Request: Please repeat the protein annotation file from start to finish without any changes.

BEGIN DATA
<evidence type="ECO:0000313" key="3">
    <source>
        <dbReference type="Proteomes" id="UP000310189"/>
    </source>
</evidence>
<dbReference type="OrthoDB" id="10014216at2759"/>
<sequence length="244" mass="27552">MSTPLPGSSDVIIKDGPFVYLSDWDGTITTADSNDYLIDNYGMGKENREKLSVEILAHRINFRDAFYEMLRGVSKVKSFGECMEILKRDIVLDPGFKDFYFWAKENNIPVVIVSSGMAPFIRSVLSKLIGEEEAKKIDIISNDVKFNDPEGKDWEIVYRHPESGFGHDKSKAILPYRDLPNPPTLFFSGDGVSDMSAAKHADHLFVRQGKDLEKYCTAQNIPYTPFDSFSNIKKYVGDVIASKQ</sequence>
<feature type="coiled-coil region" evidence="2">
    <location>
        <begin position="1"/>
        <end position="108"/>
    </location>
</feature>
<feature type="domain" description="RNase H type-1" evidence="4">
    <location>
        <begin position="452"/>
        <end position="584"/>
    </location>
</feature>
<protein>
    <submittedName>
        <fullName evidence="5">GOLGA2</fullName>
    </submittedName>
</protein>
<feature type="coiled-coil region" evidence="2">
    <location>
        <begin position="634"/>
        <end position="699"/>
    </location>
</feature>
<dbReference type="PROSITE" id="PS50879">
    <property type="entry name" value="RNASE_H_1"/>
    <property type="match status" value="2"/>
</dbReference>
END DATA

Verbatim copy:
<evidence type="ECO:0000313" key="3">
    <source>
        <dbReference type="Proteomes" id="UP000310189"/>
    </source>
</evidence>
<dbReference type="OrthoDB" id="10014216at2759"/>
<sequence length="244" mass="27552">MSTPLPGSSDVIIKDGPFVYLSDWDGTITTADSNDYLIDNYGMGKENREKLSVEILAHRINFRDAFYEMLRGVSKVKSFGECMEILKRDIVLDPGFKDFYFWAKENNIPVVIVSSGMAPFIRSVLSKLIGEEEAKKIDIISNDVKFNDPEGKDWEIVYRHPESGFGHDKSKAILPYRDLPNPPTLFFSGDGVSDMSAAKHADHLFVRQGKDLEKYCTAQNIPYTPFDSFSNIKKYVGDVIASKQ</sequence>
<feature type="coiled-coil region" evidence="2">
    <location>
        <begin position="1"/>
        <end position="108"/>
    </location>
</feature>
<feature type="domain" description="RNase H type-1" evidence="4">
    <location>
        <begin position="452"/>
        <end position="584"/>
    </location>
</feature>
<protein>
    <submittedName>
        <fullName evidence="5">GOLGA2</fullName>
    </submittedName>
</protein>
<feature type="coiled-coil region" evidence="2">
    <location>
        <begin position="634"/>
        <end position="699"/>
    </location>
</feature>
<dbReference type="PROSITE" id="PS50879">
    <property type="entry name" value="RNASE_H_1"/>
    <property type="match status" value="2"/>
</dbReference>